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Ecology. 2012 Feb;93(2):264-71.

Robustness of variance and autocorrelation as indicators of critical slowing down.

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Department of Aquatic Ecology and Water Quality Management, Wageningen University, P.O. Box 47, 6700AA Wageningen, The Netherlands.


Ecosystems close to a critical threshold lose resilience, in the sense that perturbations can more easily push them into an alternative state. Recently, it has been proposed that such loss of resilience may be detected from elevated autocorrelation and variance in the fluctuations of the state of an ecosystem due to critical slowing down; the underlying generic phenomenon that occurs at critical thresholds. Here we explore the robustness of autocorrelation and variance as indicators of imminent critical transitions. We show both analytically and in simulations that variance may sometimes decrease close to a transition. This can happen when environmental factors fluctuate stochastically and the ecosystem becomes less sensitive to these factors near the threshold, or when critical slowing down reduces the ecosystem's capacity to follow high-frequency fluctuations in the environment. In addition, when available data is limited, variance can be systematically underestimated due to the prevalence of low frequencies close to a transition. By contrast, autocorrelation always increases toward critical transitions in our analyses. To exemplify this point, we provide cases of rising autocorrelation and increasing or decreasing variance in time series prior to past climate transitions.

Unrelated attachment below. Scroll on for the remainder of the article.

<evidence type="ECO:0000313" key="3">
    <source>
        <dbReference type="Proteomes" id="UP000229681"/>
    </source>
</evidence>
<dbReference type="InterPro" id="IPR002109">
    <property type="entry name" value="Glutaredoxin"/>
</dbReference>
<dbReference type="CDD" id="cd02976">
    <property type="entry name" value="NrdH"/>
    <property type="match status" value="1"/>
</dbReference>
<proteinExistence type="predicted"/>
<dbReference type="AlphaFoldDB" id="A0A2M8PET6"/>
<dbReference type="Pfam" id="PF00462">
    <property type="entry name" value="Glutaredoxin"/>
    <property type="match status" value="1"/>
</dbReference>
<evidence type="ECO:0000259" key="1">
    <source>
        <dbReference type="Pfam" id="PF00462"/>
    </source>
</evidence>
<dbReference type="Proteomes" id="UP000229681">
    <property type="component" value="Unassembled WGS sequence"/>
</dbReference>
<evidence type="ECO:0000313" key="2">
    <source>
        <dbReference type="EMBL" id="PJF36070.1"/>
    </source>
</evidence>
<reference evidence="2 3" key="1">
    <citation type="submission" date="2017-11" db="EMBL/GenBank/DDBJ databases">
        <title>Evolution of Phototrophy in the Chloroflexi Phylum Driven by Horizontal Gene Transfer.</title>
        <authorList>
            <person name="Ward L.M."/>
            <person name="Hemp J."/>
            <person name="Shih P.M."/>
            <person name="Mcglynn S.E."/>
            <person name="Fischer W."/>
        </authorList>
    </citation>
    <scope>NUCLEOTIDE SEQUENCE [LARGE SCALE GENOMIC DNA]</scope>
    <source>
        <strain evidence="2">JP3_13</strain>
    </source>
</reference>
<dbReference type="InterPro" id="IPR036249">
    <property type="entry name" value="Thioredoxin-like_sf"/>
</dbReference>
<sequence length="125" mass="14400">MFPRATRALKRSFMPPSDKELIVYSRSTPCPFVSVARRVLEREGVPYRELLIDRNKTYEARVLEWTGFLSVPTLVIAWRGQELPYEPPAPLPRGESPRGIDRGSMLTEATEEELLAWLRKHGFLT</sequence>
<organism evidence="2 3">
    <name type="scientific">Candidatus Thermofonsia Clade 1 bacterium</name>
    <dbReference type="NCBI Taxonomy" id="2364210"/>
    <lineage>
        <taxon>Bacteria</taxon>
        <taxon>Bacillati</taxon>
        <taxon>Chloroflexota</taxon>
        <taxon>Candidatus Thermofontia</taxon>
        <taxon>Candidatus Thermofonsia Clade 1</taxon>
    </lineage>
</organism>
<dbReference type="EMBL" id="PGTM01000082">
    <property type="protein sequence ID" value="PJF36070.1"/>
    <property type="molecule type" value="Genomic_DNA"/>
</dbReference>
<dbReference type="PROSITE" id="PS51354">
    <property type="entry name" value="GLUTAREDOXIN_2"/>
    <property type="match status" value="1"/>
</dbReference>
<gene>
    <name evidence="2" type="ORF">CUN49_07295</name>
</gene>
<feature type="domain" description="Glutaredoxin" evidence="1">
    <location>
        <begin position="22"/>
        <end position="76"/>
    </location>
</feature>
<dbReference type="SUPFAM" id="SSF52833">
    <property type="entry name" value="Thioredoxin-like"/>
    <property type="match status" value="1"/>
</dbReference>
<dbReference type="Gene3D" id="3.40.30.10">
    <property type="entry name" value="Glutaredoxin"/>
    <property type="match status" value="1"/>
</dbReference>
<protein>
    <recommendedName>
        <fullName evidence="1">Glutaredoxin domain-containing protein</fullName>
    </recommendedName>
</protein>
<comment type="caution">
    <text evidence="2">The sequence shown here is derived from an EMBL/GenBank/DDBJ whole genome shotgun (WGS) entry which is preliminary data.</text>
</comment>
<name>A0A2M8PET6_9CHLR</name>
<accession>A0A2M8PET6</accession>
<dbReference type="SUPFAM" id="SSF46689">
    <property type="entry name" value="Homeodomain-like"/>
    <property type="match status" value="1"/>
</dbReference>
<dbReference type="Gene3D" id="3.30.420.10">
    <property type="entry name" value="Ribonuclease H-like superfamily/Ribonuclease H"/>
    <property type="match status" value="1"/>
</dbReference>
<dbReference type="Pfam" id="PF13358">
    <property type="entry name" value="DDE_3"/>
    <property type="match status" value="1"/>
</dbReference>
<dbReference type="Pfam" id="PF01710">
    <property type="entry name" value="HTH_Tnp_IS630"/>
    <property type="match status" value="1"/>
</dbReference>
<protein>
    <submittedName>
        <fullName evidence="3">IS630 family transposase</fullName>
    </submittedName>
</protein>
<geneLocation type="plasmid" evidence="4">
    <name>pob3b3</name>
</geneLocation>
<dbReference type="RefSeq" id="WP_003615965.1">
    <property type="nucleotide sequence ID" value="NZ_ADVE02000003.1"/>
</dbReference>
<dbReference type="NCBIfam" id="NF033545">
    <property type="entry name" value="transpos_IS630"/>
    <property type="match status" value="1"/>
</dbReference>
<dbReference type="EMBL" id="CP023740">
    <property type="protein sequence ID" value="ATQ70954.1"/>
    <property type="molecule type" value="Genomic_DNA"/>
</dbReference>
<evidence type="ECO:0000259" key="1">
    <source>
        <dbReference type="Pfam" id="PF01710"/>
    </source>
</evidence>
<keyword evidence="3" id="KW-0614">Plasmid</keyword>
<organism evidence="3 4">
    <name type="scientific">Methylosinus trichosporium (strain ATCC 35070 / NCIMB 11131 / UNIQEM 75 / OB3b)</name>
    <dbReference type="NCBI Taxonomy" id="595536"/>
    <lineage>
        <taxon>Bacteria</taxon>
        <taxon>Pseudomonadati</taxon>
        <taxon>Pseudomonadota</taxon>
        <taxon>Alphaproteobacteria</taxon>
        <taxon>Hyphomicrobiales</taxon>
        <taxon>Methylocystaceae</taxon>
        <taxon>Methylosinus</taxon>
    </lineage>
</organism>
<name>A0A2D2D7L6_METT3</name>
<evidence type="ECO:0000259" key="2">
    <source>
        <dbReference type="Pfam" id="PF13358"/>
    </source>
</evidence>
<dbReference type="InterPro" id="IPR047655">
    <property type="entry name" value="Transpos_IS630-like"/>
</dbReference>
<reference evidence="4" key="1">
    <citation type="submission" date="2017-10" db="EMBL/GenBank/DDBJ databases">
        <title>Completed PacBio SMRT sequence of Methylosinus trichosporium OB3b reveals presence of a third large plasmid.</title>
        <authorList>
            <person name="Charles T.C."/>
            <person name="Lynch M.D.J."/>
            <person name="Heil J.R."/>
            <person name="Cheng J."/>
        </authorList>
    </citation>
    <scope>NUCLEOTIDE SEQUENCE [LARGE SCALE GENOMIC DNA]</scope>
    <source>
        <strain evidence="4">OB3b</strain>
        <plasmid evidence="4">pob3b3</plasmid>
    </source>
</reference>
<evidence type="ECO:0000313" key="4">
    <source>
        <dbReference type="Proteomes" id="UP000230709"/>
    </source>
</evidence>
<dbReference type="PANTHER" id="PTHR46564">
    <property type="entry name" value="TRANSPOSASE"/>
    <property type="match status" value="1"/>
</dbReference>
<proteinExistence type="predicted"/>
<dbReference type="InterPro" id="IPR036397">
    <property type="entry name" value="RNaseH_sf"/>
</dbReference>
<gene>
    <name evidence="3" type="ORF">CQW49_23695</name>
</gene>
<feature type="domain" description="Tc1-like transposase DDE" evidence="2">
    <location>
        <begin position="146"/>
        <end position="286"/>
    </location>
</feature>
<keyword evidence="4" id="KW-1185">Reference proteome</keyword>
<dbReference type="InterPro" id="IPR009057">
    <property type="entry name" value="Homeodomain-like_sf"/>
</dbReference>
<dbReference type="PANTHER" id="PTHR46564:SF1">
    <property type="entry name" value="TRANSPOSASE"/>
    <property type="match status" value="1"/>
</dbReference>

[Indexed for MEDLINE]

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